From 1977 to 2001, Canadian copper reserves decreased by 61%; nickel reserves decreased by 44%; lead reserves decreased by 89%; zinc reserves decreased by 71%; and silver reserves decreased by 59%.
With a tax credit for the preparation of mining operations, we could offset the negative effects of Bill C-48 and redress the current drift toward the depletion of our reserves of minable metals.
This could help our regions. Mines are rarely found in the middle of an urban centre; normally, mines are located in outlying areas. Raising the tax credit for qualifying mineral exploration expenses would provide a stimulus to our regions.
The cost of that additional provision in Bill C-48 is estimated at $40 million. Given the surpluses accumulated by the federal government over the last few years, I think that $40 million is a very reasonable price to pay for ensuring equity in such a key sector as natural resources, and particularly the mining industry. Replacing one figure replaced in the legislation would have led to real reform. We proposed 20% instead of 10%, but the Liberals voted against that.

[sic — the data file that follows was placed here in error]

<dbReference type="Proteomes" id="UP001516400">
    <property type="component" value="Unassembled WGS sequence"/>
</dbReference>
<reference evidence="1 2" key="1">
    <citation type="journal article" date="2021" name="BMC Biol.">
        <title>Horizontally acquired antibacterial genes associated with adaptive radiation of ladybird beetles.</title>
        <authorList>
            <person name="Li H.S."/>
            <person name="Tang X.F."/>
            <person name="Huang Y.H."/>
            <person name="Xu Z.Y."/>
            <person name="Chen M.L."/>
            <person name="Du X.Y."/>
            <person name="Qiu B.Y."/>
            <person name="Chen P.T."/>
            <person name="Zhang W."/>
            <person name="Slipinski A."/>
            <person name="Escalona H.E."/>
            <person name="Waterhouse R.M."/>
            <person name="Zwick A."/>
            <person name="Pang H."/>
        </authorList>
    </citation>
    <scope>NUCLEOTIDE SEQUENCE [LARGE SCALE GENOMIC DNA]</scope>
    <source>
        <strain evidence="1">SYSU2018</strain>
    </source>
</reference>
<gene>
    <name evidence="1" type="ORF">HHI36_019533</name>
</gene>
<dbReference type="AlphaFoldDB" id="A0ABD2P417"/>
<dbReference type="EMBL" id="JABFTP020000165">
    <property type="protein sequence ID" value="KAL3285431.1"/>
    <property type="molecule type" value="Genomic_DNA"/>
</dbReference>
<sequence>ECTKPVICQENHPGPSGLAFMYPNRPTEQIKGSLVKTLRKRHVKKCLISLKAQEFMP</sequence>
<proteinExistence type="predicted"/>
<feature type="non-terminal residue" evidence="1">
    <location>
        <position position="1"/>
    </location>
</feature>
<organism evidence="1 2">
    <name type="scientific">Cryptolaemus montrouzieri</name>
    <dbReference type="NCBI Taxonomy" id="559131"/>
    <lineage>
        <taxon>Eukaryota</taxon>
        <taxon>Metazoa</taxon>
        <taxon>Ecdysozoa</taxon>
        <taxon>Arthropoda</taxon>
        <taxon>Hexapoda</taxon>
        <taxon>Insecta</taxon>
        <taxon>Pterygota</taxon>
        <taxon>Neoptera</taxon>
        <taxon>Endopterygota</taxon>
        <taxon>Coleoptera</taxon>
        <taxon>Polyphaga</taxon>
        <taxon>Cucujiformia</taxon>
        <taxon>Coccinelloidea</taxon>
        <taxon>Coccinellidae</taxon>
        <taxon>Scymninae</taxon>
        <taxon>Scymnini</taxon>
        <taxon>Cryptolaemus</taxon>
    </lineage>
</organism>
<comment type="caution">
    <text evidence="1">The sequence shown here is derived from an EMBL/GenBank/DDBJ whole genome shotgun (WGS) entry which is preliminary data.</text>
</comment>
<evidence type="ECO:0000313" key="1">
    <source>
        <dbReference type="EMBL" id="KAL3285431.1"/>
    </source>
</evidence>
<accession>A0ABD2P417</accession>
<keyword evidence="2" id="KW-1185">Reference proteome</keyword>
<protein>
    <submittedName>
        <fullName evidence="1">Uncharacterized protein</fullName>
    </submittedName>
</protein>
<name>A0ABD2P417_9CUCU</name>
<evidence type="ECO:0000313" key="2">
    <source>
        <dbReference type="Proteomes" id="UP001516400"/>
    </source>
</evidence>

I cannot understand how the member for Témiscamingue, a recent newcomer to the House, can remain silent in the face of something so detrimental to the Témiscamingue. I cannot understand why the member for Abitibi—Baie-James—Nunavik, who is normally so talkative, does not protest against legislation that will be so harmful to the Abitibi mines.
If they are silent, it has to be because they are just yes-men who follow the party line. If they looked after their constituents' interests, they would put the necessary pressure on the government to amend Bill C-48 so that it does not hurt the mining sector, as the Mining Association of Canada and the Quebec Mining Association said it would.
Of course we know that this government heavily favours the oil and gas industry, and this is especially true of the former finance minister and future prime minister. One just has to look, for example, at the total amount of subsidies that this industry has received for its development over the last 30 or 40 years. We are talking here about $66 billion, whereas the hydroelectricity industry in Quebec received nothing, or practically nothing, for its development.
One just has to look also at the preferred status given to the oil and gas industry by the current Prime Minister's office in the form of guarantees with regard to the Kyoto agreement.